Indeed, you can split out the weapons over 2-3 kits and so save yourself a lot of hassle on weapons sets as well. 

 

And then having enjoyed exceptional sales as well as a slight price increase to 25 dollars, what does Revell do?  The nix the entire line (F-14A, F-14B, F-14D) line and go back to producing their preceeding non-event kits which are almost exactly the same as their 1980s versions by actively disincluding the sprues which make it competitive.

 

Young modelers with internet exposure to the quality achieved by master builders want what they see on the web in terms of outcomes.  They don't always get it for want of a lack of tools but when you give them Revell kits that actively sabotage the build with lousy fit and inaccurate parts, you are SABOTAGING that segment of the market.  And older buyers no longer have cause to turn to the Revell kit with a scriber and a sigh for economic reasons because it basically has none of the features which make it a late-series service aircraft.

 

I fear Revell is operating less under an economic model than either a Judeo Christian restriction against accurate portrayal of weaponized aircraft or G8 inhibition against competing with overpriced kits coming out of Asia.  Given that the 90 dollar Tamiya is essentially a recessed line Monogram equivalent with better fit and a separate nose, you have to wonder at the massive and blatant economic miss-step inherent to a company that will not even adhere to it's bottom line need for profit.  Preferring self-sabotage to niche-within-niche appropriate business strategies.

 

This is what a lack of home market production (price point set by Chinese production lines) and competition between TWO or more major production houses ultimately means.  Loss of interest in sustaining a competitive market.

 

IF Revell were really interested:

 

1.  1/48 F-35 (without Kitty Hawk's silly subassemblies and warped airfoils)

2.  1/48 F-22 (sans steampunk RAM)

3.  1/48  T-6 Texan II (better than the shortrun Ibex/Isracast kits with their total lack of detail and vac canopies)

4.  1/72 scale down of the B-1B from the 1/48th

5.  1/72 scale B-2A.

6.  1/48 modernized A-10 without all the flaws of the Hobbyboss and Italeri as far as shape and weapons loads.

7.  1/48 T-50 'Russian ATF'  Completely ignored market segment.

8.  1/48 F-15C Modernized Tooling, cheaper than the GWH.

9.  1/48 F-16C Modernized Tooling, less parts than the Tamiya.

 

Instead, the only people making kits are the Revell Germany branch.  And they are doing so with Star Wars licensing and giant 1/32 scale kits that nobody can afford.

 

It's self-destructive, it's stupid.

Edited by Hit Or Miss

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Kinetic didn't issue a 1/48 F-35, I think you mean Kittyhawk.

Edited by Mike
Removing unnecessary quote

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The people that make these decisions on rereleasing a kit, more than likely wouldn't know the difference between a MiG-29 and an A-6 Intruder. Some bright spark is looking through some paperwork and notes that the MiG-29 hasn't been rereleased in some time, he makes a couple of phone calls, and there we go, getting this long outdated kit... <_<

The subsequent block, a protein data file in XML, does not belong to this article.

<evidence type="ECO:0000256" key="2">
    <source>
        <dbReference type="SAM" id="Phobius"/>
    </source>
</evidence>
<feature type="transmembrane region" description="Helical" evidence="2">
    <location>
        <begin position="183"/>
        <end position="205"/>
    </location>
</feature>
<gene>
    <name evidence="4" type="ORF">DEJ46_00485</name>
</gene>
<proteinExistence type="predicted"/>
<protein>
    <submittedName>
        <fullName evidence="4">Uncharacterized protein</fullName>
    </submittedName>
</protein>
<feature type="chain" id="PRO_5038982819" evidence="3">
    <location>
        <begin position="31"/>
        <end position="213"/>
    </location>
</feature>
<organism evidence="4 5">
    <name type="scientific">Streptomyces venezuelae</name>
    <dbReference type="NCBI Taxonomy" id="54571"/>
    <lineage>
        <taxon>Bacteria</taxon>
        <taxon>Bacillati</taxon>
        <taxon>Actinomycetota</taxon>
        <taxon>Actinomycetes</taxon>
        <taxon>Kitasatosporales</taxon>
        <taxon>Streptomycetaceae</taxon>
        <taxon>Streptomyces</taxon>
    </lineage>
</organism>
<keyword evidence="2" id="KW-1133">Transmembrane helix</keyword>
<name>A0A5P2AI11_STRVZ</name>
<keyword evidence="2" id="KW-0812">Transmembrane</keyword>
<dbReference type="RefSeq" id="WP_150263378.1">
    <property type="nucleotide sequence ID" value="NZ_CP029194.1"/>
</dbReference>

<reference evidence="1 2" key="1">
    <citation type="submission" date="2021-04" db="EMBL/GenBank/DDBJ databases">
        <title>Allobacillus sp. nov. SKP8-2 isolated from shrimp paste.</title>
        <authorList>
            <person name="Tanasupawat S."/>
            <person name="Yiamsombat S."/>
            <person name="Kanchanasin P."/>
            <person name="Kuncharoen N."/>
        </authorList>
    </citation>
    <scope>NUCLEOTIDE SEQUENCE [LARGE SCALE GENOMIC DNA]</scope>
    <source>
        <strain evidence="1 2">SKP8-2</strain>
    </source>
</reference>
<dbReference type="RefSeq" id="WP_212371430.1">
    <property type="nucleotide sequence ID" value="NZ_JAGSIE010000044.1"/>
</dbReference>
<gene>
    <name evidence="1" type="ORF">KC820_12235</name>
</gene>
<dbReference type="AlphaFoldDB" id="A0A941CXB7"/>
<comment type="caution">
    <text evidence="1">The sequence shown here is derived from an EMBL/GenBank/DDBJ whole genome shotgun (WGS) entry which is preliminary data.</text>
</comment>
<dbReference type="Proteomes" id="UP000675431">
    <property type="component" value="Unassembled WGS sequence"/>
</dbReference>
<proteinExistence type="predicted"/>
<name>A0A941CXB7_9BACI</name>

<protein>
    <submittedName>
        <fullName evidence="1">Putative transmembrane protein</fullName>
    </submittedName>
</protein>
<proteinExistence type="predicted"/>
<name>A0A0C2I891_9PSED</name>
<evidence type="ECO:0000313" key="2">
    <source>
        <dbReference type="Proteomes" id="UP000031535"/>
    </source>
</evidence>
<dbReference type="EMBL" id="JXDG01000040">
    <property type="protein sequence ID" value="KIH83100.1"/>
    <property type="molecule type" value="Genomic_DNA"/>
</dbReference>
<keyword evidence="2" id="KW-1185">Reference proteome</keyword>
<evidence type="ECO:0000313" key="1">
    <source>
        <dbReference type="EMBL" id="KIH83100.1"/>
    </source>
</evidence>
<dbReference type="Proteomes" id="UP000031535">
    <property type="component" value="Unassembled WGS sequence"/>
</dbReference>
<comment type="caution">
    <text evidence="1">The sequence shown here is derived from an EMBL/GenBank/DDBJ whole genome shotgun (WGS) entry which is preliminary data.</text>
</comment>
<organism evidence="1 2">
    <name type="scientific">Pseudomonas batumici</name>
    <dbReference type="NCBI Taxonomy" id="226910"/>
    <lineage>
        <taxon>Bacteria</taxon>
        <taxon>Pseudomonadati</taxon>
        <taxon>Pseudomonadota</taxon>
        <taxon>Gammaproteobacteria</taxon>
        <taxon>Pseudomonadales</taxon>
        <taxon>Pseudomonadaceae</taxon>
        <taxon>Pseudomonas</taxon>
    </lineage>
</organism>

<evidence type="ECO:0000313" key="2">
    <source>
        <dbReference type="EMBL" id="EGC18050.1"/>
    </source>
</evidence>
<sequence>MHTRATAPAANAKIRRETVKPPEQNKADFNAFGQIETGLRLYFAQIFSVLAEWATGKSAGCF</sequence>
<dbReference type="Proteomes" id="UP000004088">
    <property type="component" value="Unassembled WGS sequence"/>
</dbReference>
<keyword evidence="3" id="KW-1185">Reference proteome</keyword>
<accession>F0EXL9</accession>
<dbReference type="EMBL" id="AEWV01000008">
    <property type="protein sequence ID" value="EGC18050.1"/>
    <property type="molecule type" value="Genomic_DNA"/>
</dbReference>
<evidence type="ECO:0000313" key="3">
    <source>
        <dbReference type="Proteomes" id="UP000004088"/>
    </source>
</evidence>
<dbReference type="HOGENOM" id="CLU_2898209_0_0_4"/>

Edited by Don McIntyre

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Some month ago I had the chance to visit RoG's headquarter in Bünde/Germany (BTW: you would be disappointed to see this, it's more or less a garage company with some warehouse - no production in Germany anymore).

The Technical Manager, Uli Taubert (meanwhile retired AFAIK) told us, that 1/48 does not play a role for Revell in Europe as this is a market in Far East and America. They will never come with any new MiG-29 in any scale (he said, there are so many...). The main market for RoG is UK and these guys want to have large BoB (or other WWII stuff) planes. After the 262 series in 32 they will come with "something we had in the past" (Beaufighter? Seafire? no idea). One thing is very clear - RoG is not a rich company and w/o Hobbico they had been disappeared! Their ressources to develop new kits are VERY limited (financial and human), so - of course - they have to focus on things, they can earn money. This is primarily rereleases of their old kits (Monogram and even Matchbox) - a license to print money! On the other hand, it's RC and Fantasy. Bad news for a Quarterscaler...

Edited by Floggerman

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48th scale plays a more important role on the UK market than in Germany where 72nd and surprisingly 32nd are dominant. This is reflected by the decisions for new products. There is not a No and Never for 48th as the Tornado has shown. If a 48th product is chosen it will have a relation with the market. This is not restricted to aircraft. If you let pass by the new products released over the last decade you will discover the influence and importance of the UK market. The Shack and the London Bus may be an example. So there might be some surprises in the future.

 

In my opinion the main question for the further development of Revell will be how they will react to the increasing number of high end kits which are mainly produced by Asian brands.

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35 minutes ago, ABeck said:

In my opinion the main question for the further development of Revell will be how they will react to the increasing number of high end kits which are mainly produced by Asian brands.

 

I guess they will move to other product groups - this is already visible. If I would be responsible for the profit margin, I'd do the same.